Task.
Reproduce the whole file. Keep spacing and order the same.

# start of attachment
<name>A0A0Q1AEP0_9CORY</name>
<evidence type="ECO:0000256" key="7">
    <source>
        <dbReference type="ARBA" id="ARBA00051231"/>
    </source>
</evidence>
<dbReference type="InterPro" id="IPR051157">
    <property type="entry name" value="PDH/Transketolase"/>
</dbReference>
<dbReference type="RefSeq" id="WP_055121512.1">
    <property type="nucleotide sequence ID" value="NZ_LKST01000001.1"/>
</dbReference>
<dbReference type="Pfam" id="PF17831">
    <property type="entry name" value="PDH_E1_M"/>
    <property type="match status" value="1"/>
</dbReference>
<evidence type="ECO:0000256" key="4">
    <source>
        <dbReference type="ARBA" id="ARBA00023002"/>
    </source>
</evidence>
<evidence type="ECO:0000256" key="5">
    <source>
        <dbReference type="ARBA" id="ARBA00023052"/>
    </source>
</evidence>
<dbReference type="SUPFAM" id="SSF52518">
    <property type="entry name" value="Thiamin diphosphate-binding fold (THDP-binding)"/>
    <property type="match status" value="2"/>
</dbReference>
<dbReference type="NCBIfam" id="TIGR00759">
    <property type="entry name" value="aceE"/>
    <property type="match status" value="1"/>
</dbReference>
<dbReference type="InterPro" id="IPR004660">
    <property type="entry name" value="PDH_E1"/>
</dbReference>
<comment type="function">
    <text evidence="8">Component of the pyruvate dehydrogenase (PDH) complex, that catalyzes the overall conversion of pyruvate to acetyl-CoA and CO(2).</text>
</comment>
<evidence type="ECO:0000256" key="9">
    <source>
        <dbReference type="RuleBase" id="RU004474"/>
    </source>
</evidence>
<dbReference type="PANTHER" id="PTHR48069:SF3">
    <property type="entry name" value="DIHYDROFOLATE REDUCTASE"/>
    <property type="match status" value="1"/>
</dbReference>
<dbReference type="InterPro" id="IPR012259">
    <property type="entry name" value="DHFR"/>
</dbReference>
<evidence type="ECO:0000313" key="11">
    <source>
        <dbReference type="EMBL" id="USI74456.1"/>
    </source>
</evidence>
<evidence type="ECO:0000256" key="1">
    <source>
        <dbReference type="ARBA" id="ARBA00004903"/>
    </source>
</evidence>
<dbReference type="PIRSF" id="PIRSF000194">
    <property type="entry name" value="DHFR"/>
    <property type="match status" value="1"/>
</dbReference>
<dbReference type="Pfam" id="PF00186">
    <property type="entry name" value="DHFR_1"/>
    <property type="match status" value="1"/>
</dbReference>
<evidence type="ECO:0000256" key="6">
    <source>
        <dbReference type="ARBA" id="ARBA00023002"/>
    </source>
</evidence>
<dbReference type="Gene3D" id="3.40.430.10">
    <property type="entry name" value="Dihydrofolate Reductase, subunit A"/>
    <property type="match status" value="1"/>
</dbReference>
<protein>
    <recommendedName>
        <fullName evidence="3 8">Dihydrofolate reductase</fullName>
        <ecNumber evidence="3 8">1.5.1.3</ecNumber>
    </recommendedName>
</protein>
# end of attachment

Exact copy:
<name>A0A0Q1AEP0_9CORY</name>
<evidence type="ECO:0000256" key="7">
    <source>
        <dbReference type="ARBA" id="ARBA00051231"/>
    </source>
</evidence>
<dbReference type="InterPro" id="IPR051157">
    <property type="entry name" value="PDH/Transketolase"/>
</dbReference>
<dbReference type="RefSeq" id="WP_055121512.1">
    <property type="nucleotide sequence ID" value="NZ_LKST01000001.1"/>
</dbReference>
<dbReference type="Pfam" id="PF17831">
    <property type="entry name" value="PDH_E1_M"/>
    <property type="match status" value="1"/>
</dbReference>
<evidence type="ECO:0000256" key="4">
    <source>
        <dbReference type="ARBA" id="ARBA00023002"/>
    </source>
</evidence>
<evidence type="ECO:0000256" key="5">
    <source>
        <dbReference type="ARBA" id="ARBA00023052"/>
    </source>
</evidence>
<dbReference type="SUPFAM" id="SSF52518">
    <property type="entry name" value="Thiamin diphosphate-binding fold (THDP-binding)"/>
    <property type="match status" value="2"/>
</dbReference>
<dbReference type="NCBIfam" id="TIGR00759">
    <property type="entry name" value="aceE"/>
    <property type="match status" value="1"/>
</dbReference>
<dbReference type="InterPro" id="IPR004660">
    <property type="entry name" value="PDH_E1"/>
</dbReference>
<comment type="function">
    <text evidence="8">Component of the pyruvate dehydrogenase (PDH) complex, that catalyzes the overall conversion of pyruvate to acetyl-CoA and CO(2).</text>
</comment>
<evidence type="ECO:0000256" key="9">
    <source>
        <dbReference type="RuleBase" id="RU004474"/>
    </source>
</evidence>
<dbReference type="PANTHER" id="PTHR48069:SF3">
    <property type="entry name" value="DIHYDROFOLATE REDUCTASE"/>
    <property type="match status" value="1"/>
</dbReference>
<dbReference type="InterPro" id="IPR012259">
    <property type="entry name" value="DHFR"/>
</dbReference>
<evidence type="ECO:0000313" key="11">
    <source>
        <dbReference type="EMBL" id="USI74456.1"/>
    </source>
</evidence>
<evidence type="ECO:0000256" key="1">
    <source>
        <dbReference type="ARBA" id="ARBA00004903"/>
    </source>
</evidence>
<dbReference type="PIRSF" id="PIRSF000194">
    <property type="entry name" value="DHFR"/>
    <property type="match status" value="1"/>
</dbReference>
<dbReference type="Pfam" id="PF00186">
    <property type="entry name" value="DHFR_1"/>
    <property type="match status" value="1"/>
</dbReference>
<evidence type="ECO:0000256" key="6">
    <source>
        <dbReference type="ARBA" id="ARBA00023002"/>
    </source>
</evidence>
<dbReference type="Gene3D" id="3.40.430.10">
    <property type="entry name" value="Dihydrofolate Reductase, subunit A"/>
    <property type="match status" value="1"/>
</dbReference>
<protein>
    <recommendedName>
        <fullName evidence="3 8">Dihydrofolate reductase</fullName>
        <ecNumber evidence="3 8">1.5.1.3</ecNumber>
    </recommendedName>
</protein>